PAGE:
By no-one’s special request, here is the inside of a typical kitchen in a Hong Kong village house.
Most days of the week the dishwashing is done by our helper. On Sundays – MaryJane’s day off – Joel and I feel quite overwhelmed by the responsibilities of actually running our own household on our own, so we second the kids into doing any domestic tasks which arise. Three adults to two children is an ideal ratio but when it has to be two:two, if we all pitch in, we can make sure we have clean bowls to eat out of at least. Naturally we’re eating reheated Lean Cuisines and instant mac&cheese from a box, but THE BOWLS ARE CLEAN.
These photos show about half the kitchen. Roomy, isn’t it. There’s also a washing machine/dryer in there because village houses don’t have laundries. Houses in the Western enclaves do, but not village houses because the locals still prefer to get their washing done in town at one of the many Chinese laundries, or else they do it outside themselves in a bucket. Our house has three full bathrooms (each with a full-size tub, and in the case of our ensuite, a corner spa) – but no freaking laundry. Again, doing the washing is in MaryJane’s remit so it doesn’t really actually affect me, but it’s just the PRINCIPLE of it! Does anyone really need three toilets and three baths in their joint.
There’s no oven, so I guess that saves some room. Chinese cuisine doesn’t call for much baking. We have a convection oven about the size of a microwave that we pull out of the cupboard when we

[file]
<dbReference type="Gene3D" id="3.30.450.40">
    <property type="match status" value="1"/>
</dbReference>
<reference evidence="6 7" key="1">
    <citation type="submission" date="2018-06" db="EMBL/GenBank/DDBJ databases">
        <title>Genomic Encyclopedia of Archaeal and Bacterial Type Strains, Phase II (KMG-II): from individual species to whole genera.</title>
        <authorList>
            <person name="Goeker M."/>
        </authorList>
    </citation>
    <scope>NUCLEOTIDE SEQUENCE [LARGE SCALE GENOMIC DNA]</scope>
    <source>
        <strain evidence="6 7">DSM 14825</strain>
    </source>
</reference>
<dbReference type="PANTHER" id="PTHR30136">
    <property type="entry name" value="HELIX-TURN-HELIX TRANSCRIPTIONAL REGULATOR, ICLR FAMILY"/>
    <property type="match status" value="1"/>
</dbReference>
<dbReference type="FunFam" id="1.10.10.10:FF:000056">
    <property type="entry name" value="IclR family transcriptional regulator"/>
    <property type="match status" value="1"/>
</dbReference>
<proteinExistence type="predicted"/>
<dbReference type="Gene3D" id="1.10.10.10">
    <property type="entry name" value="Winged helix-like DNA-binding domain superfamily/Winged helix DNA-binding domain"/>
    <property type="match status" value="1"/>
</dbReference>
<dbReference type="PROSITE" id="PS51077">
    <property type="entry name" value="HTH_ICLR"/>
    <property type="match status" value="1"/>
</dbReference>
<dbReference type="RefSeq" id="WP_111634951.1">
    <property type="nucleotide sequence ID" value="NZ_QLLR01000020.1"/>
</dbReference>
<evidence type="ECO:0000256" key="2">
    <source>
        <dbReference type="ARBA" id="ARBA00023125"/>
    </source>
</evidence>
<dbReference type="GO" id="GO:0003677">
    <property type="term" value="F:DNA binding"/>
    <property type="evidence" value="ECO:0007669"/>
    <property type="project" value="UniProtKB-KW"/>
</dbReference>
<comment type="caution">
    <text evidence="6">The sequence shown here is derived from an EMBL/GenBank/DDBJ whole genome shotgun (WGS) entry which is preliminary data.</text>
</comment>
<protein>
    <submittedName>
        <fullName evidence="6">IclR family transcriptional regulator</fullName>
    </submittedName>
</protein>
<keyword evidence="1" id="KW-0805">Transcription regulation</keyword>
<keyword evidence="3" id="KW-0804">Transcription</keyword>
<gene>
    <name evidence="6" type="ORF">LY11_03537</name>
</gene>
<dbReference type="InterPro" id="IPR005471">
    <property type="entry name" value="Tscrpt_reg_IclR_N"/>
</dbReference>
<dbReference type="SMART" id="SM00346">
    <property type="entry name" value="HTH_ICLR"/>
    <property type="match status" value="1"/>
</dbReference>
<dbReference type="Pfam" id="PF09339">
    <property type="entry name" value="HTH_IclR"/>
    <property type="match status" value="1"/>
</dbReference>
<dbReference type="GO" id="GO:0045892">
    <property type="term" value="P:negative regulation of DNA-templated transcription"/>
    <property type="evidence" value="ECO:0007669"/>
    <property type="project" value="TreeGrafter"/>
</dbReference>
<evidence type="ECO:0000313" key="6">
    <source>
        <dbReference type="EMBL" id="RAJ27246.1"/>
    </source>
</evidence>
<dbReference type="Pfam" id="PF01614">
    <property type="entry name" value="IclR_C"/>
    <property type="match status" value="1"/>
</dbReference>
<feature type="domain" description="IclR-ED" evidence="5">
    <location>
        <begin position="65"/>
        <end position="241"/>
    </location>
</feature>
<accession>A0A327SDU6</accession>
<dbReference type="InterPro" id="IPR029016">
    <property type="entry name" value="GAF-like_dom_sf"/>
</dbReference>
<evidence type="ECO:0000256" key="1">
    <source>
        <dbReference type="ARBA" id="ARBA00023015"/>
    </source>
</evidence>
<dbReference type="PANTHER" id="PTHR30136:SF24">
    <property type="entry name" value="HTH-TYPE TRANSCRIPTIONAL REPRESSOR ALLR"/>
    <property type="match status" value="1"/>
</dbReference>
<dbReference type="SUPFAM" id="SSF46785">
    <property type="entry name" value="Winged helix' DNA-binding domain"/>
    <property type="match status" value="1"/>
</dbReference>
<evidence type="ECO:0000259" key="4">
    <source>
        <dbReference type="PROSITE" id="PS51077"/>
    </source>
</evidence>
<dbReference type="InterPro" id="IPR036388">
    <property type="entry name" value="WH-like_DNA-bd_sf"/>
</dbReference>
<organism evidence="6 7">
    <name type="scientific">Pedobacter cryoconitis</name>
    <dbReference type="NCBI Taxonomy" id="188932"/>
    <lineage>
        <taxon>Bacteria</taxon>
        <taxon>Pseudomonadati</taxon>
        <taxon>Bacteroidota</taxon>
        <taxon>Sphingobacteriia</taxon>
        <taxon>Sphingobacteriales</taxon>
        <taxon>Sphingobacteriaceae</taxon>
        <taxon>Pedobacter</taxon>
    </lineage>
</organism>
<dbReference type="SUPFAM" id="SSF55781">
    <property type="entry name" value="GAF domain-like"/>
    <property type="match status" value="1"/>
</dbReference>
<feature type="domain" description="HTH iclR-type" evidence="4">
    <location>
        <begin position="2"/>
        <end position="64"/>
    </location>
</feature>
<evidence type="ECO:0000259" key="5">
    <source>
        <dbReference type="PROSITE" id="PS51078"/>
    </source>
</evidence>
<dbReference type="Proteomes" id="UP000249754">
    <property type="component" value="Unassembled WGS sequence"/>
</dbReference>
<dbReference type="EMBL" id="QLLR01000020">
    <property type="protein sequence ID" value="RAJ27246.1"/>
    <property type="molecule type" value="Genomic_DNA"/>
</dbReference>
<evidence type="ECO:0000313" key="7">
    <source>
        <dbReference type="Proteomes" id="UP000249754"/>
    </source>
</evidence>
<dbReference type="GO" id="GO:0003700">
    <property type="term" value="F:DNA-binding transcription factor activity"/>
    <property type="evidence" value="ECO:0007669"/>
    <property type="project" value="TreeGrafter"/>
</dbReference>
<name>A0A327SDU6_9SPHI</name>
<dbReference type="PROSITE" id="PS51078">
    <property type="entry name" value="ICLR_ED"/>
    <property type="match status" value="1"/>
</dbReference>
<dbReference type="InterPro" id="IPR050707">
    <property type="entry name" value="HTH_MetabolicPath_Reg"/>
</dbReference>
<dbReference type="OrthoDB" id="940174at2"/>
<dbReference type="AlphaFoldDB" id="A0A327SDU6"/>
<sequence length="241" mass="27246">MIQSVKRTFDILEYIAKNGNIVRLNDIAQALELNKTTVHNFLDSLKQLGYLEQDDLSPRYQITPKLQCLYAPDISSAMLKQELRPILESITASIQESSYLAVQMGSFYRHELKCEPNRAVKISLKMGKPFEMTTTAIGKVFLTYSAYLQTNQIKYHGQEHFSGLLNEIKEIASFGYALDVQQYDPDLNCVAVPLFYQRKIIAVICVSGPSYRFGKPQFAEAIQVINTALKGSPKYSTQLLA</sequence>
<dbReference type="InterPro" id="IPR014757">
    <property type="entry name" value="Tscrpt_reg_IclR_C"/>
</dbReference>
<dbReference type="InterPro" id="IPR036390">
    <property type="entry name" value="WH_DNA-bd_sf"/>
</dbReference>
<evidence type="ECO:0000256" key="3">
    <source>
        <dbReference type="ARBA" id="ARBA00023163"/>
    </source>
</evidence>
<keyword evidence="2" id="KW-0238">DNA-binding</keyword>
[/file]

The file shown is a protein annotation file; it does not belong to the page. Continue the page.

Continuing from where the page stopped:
need to bake somethingask MaryJane to bake something for us.
The layout is appalling. Everything is around the outside walls, and installed awkwardly so there’s lots of useless space. There’s a gas cooker with two rings along one wall; you can barely reach the left burner because of the way it’s built into the bench. There’s a fridge, obviously. There’s the sink and the drying rack (no dishwasher). We have a cupboard where we store our crockery in drawers, because there’s nowhere else. Really inconvenient. On top of this cupboard (which is like a wooden dresser), we have a rice cooker and a microwave that take up most of the available bench space. There’s just room in one corner for a chopping board, and that’s it. Preparation is done by moving the dish drying rack into the sink and using that small space where it usually stands.
There’s one small window looking into the “backyard”, but of course it’s situated using the random local building style, so you can’t stand in front of the window because the gas cooker is in the way. There’s another window that looks directly at the side door of the house next door, which is actually the front door of the people who live on the top level of that house. I’m often caught in our kitchen late at night wearing a terrible nightie when our neighbours come home. We’re still not used to living so very close to other people.
There’s no town gas here and the gas man has to fight his way down the narrow sideway to replace the gas bottle when it runs out. He comes in a blue truck and pushes the gas bottles on one of those ubiquitous metal trolleys, unless there’s too many steps – which is nearly everywhere – and then he has to carry it around on his shoulder. WORST JOB EVER. But he’s Rufus’s hero. He asks me all the time, “Mama, when I’m a man, can I be the gas man?” It’s not the most illustrious occupation but I’m not going to crush his dreams with my jaded preconceptions about “backbreaking labour” and “minimum wage”.